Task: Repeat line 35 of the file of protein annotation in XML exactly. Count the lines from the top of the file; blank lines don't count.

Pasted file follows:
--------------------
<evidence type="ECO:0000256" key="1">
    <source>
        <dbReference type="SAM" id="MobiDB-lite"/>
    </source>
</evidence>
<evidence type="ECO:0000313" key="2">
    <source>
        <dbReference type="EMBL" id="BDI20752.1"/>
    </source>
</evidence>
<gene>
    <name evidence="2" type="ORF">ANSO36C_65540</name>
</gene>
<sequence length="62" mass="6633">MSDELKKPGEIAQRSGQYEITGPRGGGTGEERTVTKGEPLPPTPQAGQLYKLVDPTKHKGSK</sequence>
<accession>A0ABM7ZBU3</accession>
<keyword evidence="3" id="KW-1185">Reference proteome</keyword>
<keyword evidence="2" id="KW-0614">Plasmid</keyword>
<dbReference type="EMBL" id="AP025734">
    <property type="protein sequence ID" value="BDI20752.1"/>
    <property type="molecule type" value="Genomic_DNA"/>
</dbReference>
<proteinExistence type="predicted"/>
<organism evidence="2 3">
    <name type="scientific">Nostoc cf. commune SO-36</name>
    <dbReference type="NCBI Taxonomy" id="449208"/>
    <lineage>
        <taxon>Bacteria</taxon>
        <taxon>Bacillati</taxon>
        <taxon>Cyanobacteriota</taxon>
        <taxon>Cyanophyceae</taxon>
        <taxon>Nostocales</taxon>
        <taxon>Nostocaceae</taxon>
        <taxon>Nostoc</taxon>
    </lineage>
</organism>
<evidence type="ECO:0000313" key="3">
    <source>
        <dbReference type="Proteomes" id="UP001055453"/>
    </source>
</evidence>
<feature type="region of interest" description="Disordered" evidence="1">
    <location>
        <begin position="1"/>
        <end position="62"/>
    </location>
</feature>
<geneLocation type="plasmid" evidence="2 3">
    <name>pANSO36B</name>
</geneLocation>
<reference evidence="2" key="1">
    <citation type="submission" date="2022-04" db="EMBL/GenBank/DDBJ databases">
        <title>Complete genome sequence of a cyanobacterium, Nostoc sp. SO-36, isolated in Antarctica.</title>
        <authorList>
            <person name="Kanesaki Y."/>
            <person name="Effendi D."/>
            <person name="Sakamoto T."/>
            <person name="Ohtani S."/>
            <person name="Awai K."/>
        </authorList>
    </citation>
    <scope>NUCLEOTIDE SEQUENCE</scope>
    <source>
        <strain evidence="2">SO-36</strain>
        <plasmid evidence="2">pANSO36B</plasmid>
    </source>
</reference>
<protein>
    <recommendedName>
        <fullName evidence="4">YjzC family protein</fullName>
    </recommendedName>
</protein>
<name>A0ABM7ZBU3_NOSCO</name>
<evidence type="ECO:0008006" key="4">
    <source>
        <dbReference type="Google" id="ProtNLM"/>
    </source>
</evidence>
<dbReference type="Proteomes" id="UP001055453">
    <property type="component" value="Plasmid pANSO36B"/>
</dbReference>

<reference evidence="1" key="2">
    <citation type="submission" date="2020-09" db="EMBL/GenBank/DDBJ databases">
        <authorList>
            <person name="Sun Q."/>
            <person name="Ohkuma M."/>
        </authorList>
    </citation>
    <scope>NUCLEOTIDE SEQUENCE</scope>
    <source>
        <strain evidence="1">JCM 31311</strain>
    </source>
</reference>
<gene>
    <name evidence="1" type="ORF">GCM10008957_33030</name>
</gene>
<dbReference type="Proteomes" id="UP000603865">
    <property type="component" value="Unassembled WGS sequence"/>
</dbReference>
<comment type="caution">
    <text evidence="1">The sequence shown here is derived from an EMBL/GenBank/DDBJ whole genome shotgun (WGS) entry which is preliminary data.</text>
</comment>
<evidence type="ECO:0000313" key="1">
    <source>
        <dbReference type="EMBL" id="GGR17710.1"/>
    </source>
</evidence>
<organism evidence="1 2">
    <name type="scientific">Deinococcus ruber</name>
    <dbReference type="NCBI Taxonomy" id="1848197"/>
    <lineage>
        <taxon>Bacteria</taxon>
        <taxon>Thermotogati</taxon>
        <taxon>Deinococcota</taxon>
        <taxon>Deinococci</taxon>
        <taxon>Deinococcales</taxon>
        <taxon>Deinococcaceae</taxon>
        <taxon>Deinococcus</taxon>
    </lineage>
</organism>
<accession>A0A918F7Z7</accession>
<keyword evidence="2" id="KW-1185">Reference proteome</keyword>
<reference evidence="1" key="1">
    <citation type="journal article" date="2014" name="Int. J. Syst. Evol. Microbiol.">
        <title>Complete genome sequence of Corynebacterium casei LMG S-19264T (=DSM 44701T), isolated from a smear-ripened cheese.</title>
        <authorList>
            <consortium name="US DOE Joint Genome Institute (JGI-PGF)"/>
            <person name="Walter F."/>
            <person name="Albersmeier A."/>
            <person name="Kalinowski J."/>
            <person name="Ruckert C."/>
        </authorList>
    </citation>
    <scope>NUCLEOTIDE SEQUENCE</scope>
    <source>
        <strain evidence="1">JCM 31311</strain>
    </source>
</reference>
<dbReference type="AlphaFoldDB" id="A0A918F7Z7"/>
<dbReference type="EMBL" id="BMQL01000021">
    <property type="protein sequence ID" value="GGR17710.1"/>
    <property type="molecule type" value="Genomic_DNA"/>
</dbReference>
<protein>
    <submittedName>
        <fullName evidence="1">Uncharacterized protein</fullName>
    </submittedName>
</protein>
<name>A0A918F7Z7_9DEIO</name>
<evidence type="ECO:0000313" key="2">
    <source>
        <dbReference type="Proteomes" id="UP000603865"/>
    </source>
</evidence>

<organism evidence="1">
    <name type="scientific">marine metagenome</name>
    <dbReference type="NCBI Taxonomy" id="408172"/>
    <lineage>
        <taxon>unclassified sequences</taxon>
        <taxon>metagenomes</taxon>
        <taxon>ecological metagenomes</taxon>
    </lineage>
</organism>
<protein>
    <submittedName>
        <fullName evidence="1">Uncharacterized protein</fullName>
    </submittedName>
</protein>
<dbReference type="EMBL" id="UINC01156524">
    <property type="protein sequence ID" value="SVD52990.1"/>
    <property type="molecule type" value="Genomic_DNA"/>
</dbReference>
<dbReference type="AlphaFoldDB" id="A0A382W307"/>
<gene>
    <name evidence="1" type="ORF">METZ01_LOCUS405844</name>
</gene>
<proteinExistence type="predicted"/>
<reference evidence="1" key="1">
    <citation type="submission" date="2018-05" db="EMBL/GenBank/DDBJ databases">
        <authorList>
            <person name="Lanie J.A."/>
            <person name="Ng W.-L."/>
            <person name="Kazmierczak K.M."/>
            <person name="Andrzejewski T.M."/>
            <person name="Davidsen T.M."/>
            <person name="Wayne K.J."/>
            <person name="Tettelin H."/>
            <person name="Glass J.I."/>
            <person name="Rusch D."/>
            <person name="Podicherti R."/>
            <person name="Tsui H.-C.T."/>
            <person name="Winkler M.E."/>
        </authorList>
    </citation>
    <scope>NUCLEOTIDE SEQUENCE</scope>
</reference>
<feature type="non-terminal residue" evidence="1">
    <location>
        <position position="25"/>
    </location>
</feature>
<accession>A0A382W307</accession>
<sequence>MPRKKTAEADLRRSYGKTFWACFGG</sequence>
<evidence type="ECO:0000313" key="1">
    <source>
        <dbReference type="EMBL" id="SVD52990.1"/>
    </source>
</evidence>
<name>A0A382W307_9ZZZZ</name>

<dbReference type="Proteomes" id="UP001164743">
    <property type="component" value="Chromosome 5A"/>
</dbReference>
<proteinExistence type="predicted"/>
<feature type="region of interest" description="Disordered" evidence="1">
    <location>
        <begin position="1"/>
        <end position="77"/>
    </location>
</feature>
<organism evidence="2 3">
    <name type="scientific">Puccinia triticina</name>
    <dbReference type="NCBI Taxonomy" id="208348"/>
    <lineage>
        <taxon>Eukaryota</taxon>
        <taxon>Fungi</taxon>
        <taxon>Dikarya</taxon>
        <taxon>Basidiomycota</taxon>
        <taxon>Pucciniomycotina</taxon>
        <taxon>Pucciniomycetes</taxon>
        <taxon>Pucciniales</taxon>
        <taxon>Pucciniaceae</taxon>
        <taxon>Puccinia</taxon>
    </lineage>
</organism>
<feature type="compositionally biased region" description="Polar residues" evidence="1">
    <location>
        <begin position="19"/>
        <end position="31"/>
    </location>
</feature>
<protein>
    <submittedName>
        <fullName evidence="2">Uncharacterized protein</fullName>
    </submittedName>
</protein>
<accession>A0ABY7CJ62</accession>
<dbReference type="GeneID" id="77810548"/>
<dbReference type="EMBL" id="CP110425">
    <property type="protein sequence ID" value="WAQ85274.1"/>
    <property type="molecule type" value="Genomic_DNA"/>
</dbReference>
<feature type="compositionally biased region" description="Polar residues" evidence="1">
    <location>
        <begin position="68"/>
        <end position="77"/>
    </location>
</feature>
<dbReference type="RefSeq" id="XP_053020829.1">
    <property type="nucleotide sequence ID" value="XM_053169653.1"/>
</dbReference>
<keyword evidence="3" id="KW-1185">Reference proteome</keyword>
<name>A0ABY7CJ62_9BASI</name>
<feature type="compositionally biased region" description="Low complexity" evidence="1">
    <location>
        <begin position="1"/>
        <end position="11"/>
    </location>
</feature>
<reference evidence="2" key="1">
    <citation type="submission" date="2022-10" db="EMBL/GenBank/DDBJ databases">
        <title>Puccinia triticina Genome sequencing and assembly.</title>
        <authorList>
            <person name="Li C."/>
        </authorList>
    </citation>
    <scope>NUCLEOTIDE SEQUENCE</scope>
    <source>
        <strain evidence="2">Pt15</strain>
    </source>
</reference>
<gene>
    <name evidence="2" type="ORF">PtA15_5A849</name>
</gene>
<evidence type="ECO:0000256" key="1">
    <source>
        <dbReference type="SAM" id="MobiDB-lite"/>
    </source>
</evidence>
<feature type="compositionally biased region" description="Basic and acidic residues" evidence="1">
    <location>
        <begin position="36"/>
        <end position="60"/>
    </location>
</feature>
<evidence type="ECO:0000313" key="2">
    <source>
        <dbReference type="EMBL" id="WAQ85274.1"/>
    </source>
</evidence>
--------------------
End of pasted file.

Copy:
</organism>